On November 24, 1923 Harry R. Fruehauf  married Vera E. Berns, the daughter of the well-known Detroit barber Andrew C. and Ida (Franeke) Berns. To the blessed union was born a son, Harry Richard Fruehauf, Jr. who later served as manager of the Fruehauf Co.’s factory sales and service depot in Detroit.

The early 1920s also saw the birth of Fruehauf's first ‘refrigerated’ trailer body which was earmarked for use by milk and ice cream manufacturers and haulers. After the cargo was loaded into the4 and 6 ton units, a trap door on the roof of the van would be opened to allow pulverized ice and salt to enter through spouts keeping the cargo cold.

In the mid-Twenties Ernest F. Hartwick, Fruehauf’s first chief engineer, was succeeded by Frederick M. Reid (b. April 18, 1900), who in 1926 introduced the automatic semi-trailer which allowed a trailer to be coupled and the uncoupled mechanically by the power of the tractor's engine. Another useful invention was the drop-frame tank semi-trailer which enabled haulers to transport gasoline and oil more efficiently and economically.

Sales reached $3.8 million in 1929, and August handed the day-to-day control of the company to his son Harvey. At the July, 1929 meeting of Fruehauf's Board of Directors August became chairman of the board, Harvey C., president; Harry R., vice-president and director of purchases; and August C. Fruehauf treasurer. Earl L. Vosler became 2nd vice-president; Gerald W. Chamberlin, 3rd vice-president and director of sales; and Roy W. Jacobs, secretary and assistant treasurer.

The patriarch of the Fruehauf family died in his home at Grosse Pointe, Michigan, on May 16, 1930, approximately ten months after retiring - the June, 1930 issue Autobody declaring him 'father of the automobile trailer':


“August C. Fruehauf, generally known as the "father of the automobile trailer," died in Detroit on May 11, at the age of 62. He had seemed as vigorous and strong as ever up to the end of last year but since December had been confined to his home and unable to give any attention to business. He was born in 1868 at Fraser, Mich., and had been identified with the transportation filed for more than 35 years. In 1895 he opened a small shop for the manufacture of wagons on Gratiot Avenue in Detroit, and continued the business of building heavy duty, horse-drawn vehicles until the coming of the motor truck displaced the horse.”

Harvey continued August’s tradition of innovation, introducing the tandem axle in the early 1930’s. Trailer lengths and heights were increased, and the larger payloads brought greater profits. Even the Depression did not harm the company; since trailers were so practical and economical, the demand for them remained healthy. The company next introduced a “frameless” van which was much lighter but very durable; this satisfied the trailer weight restrictions of states where Fruehauf’s heavier trailers could not go.

Fruehauf's listing in the 1931 Detroit Directory list all of the firm's officers for the first time:

“Fruehauf Trailer Co., Harvey C. Fruehauf, pres; Harry R. Fruehauf, vice-pres-sec; Earl L. Vosler, vice-pres-treas.; Gerald W. Chamberlain, vice-pres and director of sales; Roy W. Jacobs, Asst Treas. Mfrs Automotive Trailers, 10940 Harper Ave., Tel Whittier 2410.”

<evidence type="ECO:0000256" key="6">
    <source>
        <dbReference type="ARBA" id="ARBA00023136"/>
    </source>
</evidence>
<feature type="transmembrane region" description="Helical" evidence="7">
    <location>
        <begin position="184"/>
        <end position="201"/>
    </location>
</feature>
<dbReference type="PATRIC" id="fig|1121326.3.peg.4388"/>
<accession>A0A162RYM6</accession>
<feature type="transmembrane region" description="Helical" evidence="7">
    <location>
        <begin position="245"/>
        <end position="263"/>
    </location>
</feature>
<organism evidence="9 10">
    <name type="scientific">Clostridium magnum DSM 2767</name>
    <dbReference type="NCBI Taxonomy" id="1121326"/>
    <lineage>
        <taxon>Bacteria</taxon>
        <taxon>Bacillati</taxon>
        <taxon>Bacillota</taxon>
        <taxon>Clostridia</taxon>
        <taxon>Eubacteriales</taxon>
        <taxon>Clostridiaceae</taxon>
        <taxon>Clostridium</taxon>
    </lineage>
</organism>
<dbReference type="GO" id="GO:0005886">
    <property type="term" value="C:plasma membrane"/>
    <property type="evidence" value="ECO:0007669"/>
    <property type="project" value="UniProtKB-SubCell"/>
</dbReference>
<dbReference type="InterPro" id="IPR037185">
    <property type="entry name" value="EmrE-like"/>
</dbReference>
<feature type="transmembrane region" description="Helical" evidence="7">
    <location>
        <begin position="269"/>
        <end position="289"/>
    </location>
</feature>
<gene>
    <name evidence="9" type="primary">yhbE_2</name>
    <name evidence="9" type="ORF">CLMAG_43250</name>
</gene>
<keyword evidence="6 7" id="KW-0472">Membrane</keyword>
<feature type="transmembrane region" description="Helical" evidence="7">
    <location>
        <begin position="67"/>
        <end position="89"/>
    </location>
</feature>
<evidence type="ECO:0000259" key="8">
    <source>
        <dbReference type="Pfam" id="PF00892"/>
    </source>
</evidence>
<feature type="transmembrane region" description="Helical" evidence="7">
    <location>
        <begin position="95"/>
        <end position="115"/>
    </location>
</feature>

As early as 1932 Harvey C. Fruehauf foresaw the need for coordination between railroads and trucking companies, the following quote appeared in B.C. Forbes' nationally syndicated column of December 18,1932:

"One of these days progressive railway leaders will revolt against tradition and will co-ordinate rail and motor operations, combining all the good features found in motor and rail movements, in the great benefit of their customers."

A Chicago businessman named J.L. Keeshin put Fruehauf's ideas into practice during 1935, the September, 26, 1935 issue of the Oak Park Leaves (Chicago) reporting:

"The Keeshin Plan is to coordinate with the railways. Trailers will be used and they will be loaded on railway cars for long hauls, enabling railways to handle door-to-door freight. The Chicago Tribune on Monday reported expansion of the business in part as follows:

"The Keeshin Transcontinental Freight Lines has placed orders for trucking equipment costing about $1,250,000 in the last few weeks in connection with its expansion in the motor trucking industry.

"Orders for 200 trailers were placed with the Fruehauf Trailer company in Detroit. Trailer bodies and springs were bought from the Mariemont Manufacturing company of Chicago. In the last two week, MR. Keeshin saids, orders for 130 trucks were divided among the International Harvester, White and Ford companies.

"Keeshin also disclosed that plans are now being made for a combination rail and truck service which will give fifthe morning delivery from Chicago to the Pacific coast, as compared with present seventh day delivery."

In 1933 Fruehauf partnered with the Dow Chemical Co. in the construction of a small batch of automobile transport trailers for Detroit's White Star Lines. The trailers were built using DowMetal, a proprietary alloy that was not only stronger, but one-third lighter than aluminum. Developed at the end of the First World War, DowMetal was widely promoted for aviation uses although it failed to find favor in the automobile and truck manufacturing industry due to its significent cost disadvantages over steel and aluminum.